Undocumented Farmworkers Are 'Perfect Victims' for Sexual Assault and Harrassment
This article first appeared in In These Times and was reported in partnership with The Investigative Fund at The Nation Institute. Names of agricultural workers have been changed to protect their anonymity.
Like millions of Mexicans, Carolina Martínez dreamed of coming to the United States to work. Her plan was to put in a few years in the fields, save up enough money to return to her hometown, and build a house there for her family. Her husband was already working on a farm outside of Albion, N.Y., so she knew there was money to be made, certainly more than the few dollars per day she typically made selling food on the street.
In 2004, at the age of 21, she took her 1-year-old child and traveled some 1,200 miles by bus to the U.S. border, where she handed off her son to a friend and found a coyote (smuggler) who would guide her and 10 others across for $2,000 each. It took a full week of hard and dangerous walking to get through the desert. She ran out of food and water, and at one point twisted her ankle, but she didn’t dare stop. “We passed people who were dead,” she recalls. But she made it out of the desert alive, reunited with her infant son—whom her friend had driven across the border—and eventually made her way to a small town outside of Rochester, N.Y., where she joined her husband. Martínez quickly found work packing potatoes and onions.
The work was hard. During planting and harvest seasons she might work 10 hours a day, six or seven days a week. But she had expected that. What she hadn’t expected was the near-constant sexual harassment on the job. The crew leader would, she says, “touch women in a sexual way… touch women on their asses.” When Martínez threatened to report him, he’d warn, “They’ll get rid of you. And if you do go to the boss, I’ll call Immigration.”
So she didn’t tell the boss. And she didn’t tell her husband either, afraid he’d be so angry that he’d pick a fight and they’d both get fired—or worse, deported. “Women have to tolerate this in silence,” she says. “Because if you talk to the owners and you lose your job, then what? Many times during lunch, I cried. I felt I was alone.” The harassment continued every day for seven months.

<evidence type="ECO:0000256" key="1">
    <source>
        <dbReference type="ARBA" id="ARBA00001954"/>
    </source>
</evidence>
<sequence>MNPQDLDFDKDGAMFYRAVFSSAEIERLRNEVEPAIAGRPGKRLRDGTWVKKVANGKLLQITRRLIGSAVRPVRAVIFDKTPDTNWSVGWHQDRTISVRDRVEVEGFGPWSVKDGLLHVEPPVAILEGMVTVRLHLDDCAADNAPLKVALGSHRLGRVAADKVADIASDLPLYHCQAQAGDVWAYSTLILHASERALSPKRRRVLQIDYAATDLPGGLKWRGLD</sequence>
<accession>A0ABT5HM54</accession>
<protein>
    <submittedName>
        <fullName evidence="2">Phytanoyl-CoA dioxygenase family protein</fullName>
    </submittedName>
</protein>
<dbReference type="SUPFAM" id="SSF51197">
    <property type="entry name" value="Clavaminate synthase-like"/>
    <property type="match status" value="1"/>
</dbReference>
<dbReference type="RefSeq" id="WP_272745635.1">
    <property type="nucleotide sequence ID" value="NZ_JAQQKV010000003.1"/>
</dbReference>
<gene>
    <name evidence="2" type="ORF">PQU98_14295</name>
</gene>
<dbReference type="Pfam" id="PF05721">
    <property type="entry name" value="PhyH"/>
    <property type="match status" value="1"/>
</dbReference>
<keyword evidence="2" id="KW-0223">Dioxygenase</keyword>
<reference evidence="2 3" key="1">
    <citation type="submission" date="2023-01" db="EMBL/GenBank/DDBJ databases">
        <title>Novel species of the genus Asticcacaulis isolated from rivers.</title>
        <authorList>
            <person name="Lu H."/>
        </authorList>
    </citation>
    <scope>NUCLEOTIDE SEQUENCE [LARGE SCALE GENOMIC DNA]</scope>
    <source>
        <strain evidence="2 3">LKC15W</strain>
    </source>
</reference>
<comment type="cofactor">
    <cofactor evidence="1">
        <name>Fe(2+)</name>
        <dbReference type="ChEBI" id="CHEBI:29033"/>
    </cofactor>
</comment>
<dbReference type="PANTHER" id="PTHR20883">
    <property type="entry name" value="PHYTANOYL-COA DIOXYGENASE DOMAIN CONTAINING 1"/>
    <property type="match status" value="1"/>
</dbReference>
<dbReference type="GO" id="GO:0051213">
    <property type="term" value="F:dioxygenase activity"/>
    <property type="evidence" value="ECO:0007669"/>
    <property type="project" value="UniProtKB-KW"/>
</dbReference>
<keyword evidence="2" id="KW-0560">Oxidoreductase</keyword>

Cheryl Gee, a domestic and sexual violence specialist in the Rochester office of the Worker Justice Center of New York, has heard countless such tales in the 12 years that she has provided victim advocacy to women farmworkers. “Many of them perceive rape and sexual harassment to be part of coming here and doing this work,” she says. “They believe this is what they have to go through to feed their families.”
The majority of women farmworkers interviewed in 2010 by the Southern Poverty Law Centerand Human Rights Watch had experienced some form of sexual harassment or assault, which ranged from verbal abuse to rape. One 2010 study published in the journal Violence Against Women estimated that as many as 80 percent of women farmworkers in certain areas of the country have been sexually harassed or assaulted on the job. It’s so bad on some farms in Florida and California that women call the fields “the green motel” or “the field of panties.”
What NAFTA sowed
Women make up slightly more than 20 percent of U.S. farmworkers, and of these, the majority are immigrants from Mexico. Women become migratory workers for the same reasons men do—in many cases, to escape rural poverty. The Mexican government estimates that 80 percent of all campesinos earn less than $2 a day. Increases in the cost of staples such as rice, beans and eggs have made things more difficult for the working poor. Policies such as NAFTA have also strengthened agribusiness and driven up food imports, pushing small farmers and farmworkers even deeper into poverty—and, in many cases, off their lands.